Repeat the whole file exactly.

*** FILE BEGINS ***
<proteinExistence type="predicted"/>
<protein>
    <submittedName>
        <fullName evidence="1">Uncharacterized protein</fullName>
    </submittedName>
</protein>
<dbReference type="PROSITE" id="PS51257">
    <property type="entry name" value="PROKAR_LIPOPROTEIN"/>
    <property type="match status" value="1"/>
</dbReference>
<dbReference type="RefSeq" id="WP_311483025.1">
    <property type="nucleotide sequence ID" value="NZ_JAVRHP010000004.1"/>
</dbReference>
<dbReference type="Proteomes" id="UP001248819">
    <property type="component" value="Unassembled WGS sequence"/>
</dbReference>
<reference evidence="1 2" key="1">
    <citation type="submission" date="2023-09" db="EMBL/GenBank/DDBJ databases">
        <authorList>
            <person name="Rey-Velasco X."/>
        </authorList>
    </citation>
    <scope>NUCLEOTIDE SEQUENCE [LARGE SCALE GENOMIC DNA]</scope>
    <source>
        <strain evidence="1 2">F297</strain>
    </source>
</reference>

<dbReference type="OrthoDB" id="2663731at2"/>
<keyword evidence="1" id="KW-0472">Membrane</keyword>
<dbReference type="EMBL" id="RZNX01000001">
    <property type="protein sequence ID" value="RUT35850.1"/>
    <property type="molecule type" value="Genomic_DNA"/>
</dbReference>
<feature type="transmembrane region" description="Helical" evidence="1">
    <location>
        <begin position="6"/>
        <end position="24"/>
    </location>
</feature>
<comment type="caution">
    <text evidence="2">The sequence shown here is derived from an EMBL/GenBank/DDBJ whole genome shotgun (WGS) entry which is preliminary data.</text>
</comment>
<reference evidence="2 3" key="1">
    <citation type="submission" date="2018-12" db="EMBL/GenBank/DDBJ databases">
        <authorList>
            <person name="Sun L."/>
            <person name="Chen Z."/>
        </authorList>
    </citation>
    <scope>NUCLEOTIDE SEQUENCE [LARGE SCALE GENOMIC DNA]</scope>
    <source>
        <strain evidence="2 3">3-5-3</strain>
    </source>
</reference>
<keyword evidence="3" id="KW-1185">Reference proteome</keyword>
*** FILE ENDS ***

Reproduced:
<proteinExistence type="predicted"/>
<protein>
    <submittedName>
        <fullName evidence="1">Uncharacterized protein</fullName>
    </submittedName>
</protein>
<dbReference type="PROSITE" id="PS51257">
    <property type="entry name" value="PROKAR_LIPOPROTEIN"/>
    <property type="match status" value="1"/>
</dbReference>
<dbReference type="RefSeq" id="WP_311483025.1">
    <property type="nucleotide sequence ID" value="NZ_JAVRHP010000004.1"/>
</dbReference>
<dbReference type="Proteomes" id="UP001248819">
    <property type="component" value="Unassembled WGS sequence"/>
</dbReference>
<reference evidence="1 2" key="1">
    <citation type="submission" date="2023-09" db="EMBL/GenBank/DDBJ databases">
        <authorList>
            <person name="Rey-Velasco X."/>
        </authorList>
    </citation>
    <scope>NUCLEOTIDE SEQUENCE [LARGE SCALE GENOMIC DNA]</scope>
    <source>
        <strain evidence="1 2">F297</strain>
    </source>
</reference>

<dbReference type="OrthoDB" id="2663731at2"/>
<keyword evidence="1" id="KW-0472">Membrane</keyword>
<dbReference type="EMBL" id="RZNX01000001">
    <property type="protein sequence ID" value="RUT35850.1"/>
    <property type="molecule type" value="Genomic_DNA"/>
</dbReference>
<feature type="transmembrane region" description="Helical" evidence="1">
    <location>
        <begin position="6"/>
        <end position="24"/>
    </location>
</feature>
<comment type="caution">
    <text evidence="2">The sequence shown here is derived from an EMBL/GenBank/DDBJ whole genome shotgun (WGS) entry which is preliminary data.</text>
</comment>
<reference evidence="2 3" key="1">
    <citation type="submission" date="2018-12" db="EMBL/GenBank/DDBJ databases">
        <authorList>
            <person name="Sun L."/>
            <person name="Chen Z."/>
        </authorList>
    </citation>
    <scope>NUCLEOTIDE SEQUENCE [LARGE SCALE GENOMIC DNA]</scope>
    <source>
        <strain evidence="2 3">3-5-3</strain>
    </source>
</reference>
<keyword evidence="3" id="KW-1185">Reference proteome</keyword>